(5) William Ward, The description and use of a new astronomical instrument, for taking altitudes of the sun and stars at sea, without an horizon; together with an easy and sure method of observing the eclipses of Jupiterâ€™s satellites, or any other phoenomenon of the like kind, on ship-board; In order to determine the Difference of Meridians at Sea (London, 1735), p.4 [British Library, General Reference Collection 117.d.12.]
(6) The history of the library is told in John Hewish, Rooms near Chancery Lane: the Patent Office under the Commissioners, 1852-1883 (London, c.2000) [British Library, Document Supply m00/37854, Science, Technology & Business (B) BF 46]
(7) Bennet Woodcroft, Alphabetical index of patentees of inventions from March 2, 1617 to October 1, 1852 (London, 1969) [British Library, Science, Technology & Business RES (B) BF 482 Law, Document Supply Wq2/2317]
(8) More on patents can be read in Christine Macleod, Inventing the Industrial Revolution: the English patent system, 1660-1800 (Cambridge, 1988) [British Library, Document Supply 89/02218, General Reference Collection YH.1989.b.101]
(9) This is based on Dava Sobel, Longitude: The True Story of a Lone Genius who Solved the Greatest Scientific Problem of his Time (London, 1995) [British Library, Document Supply 96/06254, General Reference Collection YA.1995.a.27311]. Irwin published his invention in A summary of the principles and scope of a method, humbly proposed, for finding the longitude at sea (London, 1760) [British Library, General Reference Collection C.194.b.349].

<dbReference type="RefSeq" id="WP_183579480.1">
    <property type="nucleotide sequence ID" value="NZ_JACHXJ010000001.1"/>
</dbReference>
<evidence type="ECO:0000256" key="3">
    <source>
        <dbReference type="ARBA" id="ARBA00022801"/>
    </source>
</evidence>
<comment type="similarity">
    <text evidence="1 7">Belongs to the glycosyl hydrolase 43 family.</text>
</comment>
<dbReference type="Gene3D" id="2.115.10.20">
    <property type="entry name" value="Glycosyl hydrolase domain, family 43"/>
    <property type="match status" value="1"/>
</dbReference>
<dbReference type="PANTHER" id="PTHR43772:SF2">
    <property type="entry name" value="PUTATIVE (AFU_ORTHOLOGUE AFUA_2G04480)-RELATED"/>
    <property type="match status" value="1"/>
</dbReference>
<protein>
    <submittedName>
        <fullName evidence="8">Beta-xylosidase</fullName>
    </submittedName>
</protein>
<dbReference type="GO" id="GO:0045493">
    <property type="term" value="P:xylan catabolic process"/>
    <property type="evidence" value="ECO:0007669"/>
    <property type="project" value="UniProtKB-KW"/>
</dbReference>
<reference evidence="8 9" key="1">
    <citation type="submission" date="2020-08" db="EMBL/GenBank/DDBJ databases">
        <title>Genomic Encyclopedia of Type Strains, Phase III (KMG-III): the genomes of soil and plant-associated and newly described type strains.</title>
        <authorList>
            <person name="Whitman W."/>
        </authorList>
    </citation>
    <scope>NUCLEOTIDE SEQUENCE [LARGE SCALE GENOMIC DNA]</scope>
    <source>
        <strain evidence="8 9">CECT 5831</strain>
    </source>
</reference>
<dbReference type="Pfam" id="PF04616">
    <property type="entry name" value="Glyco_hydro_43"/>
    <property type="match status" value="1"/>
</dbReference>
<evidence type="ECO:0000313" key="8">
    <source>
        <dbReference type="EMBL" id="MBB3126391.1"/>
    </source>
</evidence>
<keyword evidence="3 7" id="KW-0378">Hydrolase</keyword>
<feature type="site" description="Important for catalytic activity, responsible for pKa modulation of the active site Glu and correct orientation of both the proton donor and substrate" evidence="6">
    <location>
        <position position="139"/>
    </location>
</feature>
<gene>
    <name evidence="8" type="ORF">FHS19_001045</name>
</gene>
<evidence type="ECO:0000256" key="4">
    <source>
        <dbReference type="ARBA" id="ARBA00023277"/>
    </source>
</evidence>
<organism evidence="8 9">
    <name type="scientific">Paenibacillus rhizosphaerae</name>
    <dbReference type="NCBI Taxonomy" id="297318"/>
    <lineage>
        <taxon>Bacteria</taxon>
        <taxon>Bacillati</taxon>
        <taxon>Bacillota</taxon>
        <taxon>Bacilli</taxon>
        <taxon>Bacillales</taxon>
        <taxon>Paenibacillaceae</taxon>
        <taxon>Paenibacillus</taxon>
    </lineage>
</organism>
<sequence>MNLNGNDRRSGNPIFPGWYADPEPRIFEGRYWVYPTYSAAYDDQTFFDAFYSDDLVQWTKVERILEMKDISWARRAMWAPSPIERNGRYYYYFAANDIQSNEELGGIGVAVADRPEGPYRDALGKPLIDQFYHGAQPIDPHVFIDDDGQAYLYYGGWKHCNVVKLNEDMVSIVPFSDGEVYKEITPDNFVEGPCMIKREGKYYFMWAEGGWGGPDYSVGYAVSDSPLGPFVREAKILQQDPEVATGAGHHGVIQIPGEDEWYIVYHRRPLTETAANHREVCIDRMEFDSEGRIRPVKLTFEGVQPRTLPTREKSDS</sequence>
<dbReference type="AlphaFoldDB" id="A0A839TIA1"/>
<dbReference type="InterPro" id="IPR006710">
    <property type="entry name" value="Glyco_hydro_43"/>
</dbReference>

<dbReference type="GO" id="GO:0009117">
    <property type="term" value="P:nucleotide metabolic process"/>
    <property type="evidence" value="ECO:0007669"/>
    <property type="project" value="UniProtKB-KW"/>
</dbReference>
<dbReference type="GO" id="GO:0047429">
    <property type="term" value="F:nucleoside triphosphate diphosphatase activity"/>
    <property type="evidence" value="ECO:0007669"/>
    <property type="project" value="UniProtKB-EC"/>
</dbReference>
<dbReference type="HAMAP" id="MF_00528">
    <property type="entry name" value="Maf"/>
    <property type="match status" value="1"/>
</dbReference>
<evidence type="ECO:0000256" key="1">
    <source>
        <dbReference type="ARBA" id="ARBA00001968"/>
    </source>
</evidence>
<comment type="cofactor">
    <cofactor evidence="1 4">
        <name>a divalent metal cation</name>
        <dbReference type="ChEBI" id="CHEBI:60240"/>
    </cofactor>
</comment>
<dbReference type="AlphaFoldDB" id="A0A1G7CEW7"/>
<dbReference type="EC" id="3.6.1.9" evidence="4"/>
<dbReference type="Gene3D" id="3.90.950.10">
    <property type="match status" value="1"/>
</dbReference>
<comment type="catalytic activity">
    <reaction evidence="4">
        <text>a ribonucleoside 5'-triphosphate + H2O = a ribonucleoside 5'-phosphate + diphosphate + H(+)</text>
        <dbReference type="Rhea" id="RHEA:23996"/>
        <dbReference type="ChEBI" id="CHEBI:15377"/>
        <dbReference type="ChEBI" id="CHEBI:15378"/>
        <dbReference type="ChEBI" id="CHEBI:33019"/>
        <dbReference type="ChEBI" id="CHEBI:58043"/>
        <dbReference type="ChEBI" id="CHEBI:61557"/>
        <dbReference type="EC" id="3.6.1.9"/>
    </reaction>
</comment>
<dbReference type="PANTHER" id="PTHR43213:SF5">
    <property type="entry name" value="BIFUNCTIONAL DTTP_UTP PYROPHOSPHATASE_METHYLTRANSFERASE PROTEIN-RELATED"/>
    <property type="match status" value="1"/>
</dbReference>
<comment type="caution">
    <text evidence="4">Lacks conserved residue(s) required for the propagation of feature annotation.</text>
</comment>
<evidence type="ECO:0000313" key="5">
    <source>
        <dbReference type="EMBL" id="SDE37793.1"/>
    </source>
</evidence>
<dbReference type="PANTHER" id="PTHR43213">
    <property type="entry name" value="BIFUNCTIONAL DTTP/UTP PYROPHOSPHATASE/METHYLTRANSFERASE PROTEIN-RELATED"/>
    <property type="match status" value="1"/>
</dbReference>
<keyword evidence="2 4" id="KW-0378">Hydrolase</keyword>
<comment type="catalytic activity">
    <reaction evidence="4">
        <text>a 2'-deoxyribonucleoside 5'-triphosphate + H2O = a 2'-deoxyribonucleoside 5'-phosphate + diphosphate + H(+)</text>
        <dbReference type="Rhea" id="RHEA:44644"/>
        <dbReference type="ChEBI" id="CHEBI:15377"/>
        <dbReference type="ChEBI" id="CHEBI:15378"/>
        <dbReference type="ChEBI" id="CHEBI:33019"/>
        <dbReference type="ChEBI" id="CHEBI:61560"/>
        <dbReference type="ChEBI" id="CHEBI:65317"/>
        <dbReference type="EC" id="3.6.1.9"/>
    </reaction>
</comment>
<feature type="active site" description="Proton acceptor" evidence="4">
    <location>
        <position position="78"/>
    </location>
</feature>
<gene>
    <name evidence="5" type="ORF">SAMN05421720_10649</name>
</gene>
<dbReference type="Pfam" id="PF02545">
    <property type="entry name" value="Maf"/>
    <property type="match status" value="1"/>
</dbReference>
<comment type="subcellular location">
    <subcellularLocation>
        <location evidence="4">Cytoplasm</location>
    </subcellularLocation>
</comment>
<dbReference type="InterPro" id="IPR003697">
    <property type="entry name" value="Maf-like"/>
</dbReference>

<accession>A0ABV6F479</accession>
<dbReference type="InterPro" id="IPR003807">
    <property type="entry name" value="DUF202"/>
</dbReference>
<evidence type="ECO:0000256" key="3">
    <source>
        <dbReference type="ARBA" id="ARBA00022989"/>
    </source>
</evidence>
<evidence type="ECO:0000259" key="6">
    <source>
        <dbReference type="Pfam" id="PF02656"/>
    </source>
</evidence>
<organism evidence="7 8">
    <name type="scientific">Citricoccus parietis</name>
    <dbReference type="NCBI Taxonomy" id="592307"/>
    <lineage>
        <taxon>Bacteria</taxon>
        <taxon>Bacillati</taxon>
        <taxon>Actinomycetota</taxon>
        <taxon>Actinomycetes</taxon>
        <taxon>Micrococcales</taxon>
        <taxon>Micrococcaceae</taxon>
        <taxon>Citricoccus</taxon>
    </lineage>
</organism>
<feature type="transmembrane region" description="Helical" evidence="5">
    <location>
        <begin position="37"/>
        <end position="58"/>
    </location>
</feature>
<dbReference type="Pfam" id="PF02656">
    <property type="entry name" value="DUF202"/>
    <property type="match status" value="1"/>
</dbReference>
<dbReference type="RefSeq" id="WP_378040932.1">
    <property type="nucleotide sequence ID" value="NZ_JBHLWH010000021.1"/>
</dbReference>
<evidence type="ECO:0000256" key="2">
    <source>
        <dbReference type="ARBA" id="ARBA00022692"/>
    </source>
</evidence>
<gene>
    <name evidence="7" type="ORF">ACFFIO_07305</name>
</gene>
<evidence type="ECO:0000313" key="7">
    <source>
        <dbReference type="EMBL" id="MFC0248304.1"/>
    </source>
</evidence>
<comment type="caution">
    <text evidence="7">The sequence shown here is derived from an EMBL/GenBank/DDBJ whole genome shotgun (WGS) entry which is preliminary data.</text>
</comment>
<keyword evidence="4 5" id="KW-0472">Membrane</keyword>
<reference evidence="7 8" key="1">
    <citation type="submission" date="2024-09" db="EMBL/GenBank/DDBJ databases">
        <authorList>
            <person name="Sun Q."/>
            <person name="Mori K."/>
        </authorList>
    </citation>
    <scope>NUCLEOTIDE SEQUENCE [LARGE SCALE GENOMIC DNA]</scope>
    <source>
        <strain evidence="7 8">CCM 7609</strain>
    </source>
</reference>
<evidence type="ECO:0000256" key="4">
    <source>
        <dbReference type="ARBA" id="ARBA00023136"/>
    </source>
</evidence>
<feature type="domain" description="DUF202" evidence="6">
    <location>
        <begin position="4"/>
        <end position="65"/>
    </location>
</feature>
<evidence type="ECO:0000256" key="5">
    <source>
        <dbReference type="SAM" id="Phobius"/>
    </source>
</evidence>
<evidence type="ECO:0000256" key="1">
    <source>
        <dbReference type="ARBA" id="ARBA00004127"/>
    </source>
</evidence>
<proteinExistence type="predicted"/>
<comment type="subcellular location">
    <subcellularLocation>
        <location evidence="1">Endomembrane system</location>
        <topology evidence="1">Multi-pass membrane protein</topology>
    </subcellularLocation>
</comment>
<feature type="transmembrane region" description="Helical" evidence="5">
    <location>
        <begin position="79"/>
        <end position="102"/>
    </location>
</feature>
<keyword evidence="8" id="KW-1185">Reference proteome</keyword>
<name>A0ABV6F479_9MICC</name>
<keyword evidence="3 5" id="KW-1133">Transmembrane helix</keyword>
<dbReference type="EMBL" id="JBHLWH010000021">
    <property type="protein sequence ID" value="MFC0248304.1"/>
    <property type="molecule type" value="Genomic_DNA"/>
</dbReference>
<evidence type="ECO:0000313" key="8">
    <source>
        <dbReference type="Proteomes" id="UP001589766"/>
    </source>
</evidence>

A note on the author: Katy Barrett is a final year PhD Student on the AHRC-funded project 'The Board of Longitude 1714-1828: Science, Innovation and Empire in the Georgian World' jointly hosted by the Department of the History and Philosophy of Science at the University of Cambridge and Royal Museums Greenwich. She works on the cultural history of the longitude problem, about which you can hear more in a 'PhDCast' done with CRASSH (Centre for Research in the Arts, Humanities and Social Sciences) at Cambridge. Katy blogs and tweets as @SpoonsonTrays.